Great and Holy Saturday is the day on which Christ reposed in the tomb. The Church calls this day the Blessed Sabbath.
“The great Moses mystically foreshadowed this day when he said:
God blessed the seventh day.
This is the blessed Sabbath
This is the day of rest,
on which the only-begotten Son of God rested from all His works….”
(Vesperal Liturgy of Holy Saturday)
By using this title the Church links Holy Saturday with the creative act of God. In the initial account of creation as found in the Book of Genesis, God made man in His own image and likeness. To be truly himself, man was to live in constant communion with the source and dynamic power of that image: God. Man fell from God. Now Christ, the Son of God through whom all things were created, has come to restore man to communion with God. He thereby completes creation. All things are again as they should be. His mission is consummated. On the Blessed Sabbath He rests from all His works.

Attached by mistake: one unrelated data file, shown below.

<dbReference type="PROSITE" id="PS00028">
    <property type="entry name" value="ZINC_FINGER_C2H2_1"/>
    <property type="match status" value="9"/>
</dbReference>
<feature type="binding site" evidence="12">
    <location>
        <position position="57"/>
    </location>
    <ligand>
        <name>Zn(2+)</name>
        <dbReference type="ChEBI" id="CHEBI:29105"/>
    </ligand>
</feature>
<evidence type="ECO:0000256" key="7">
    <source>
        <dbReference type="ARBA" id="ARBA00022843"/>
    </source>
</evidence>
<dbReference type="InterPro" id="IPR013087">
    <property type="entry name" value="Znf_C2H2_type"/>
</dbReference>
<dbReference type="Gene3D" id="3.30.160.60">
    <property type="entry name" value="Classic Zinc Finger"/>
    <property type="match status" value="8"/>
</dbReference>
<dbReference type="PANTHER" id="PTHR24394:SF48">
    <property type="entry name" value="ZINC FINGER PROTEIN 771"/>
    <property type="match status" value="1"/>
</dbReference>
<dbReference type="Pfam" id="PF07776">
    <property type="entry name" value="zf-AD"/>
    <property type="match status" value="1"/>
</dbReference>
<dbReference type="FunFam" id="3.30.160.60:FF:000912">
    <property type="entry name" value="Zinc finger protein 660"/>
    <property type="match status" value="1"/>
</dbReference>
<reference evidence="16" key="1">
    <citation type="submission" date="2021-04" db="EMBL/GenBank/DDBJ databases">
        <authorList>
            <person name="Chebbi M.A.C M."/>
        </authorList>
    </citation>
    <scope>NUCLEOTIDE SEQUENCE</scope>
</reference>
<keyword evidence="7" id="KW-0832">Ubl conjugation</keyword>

Holy Saturday is a neglected day in parish life. Few people attend the Services. Popular piety usually reduces Holy Week to one day—Holy Friday. This day is quickly replaced by another—Easter Sunday. Christ is dead and then suddenly alive. Great sorrow is suddenly replaced by great joy. In such a scheme Holy Saturday is lost.
In the understanding of the Church, sorrow is not replaced by joy; it is transformed into joy. This distinction indicates that it is precisely within death that Christ continues to effect triumph.
TRAMPLING DOWN DEATH BY DEATH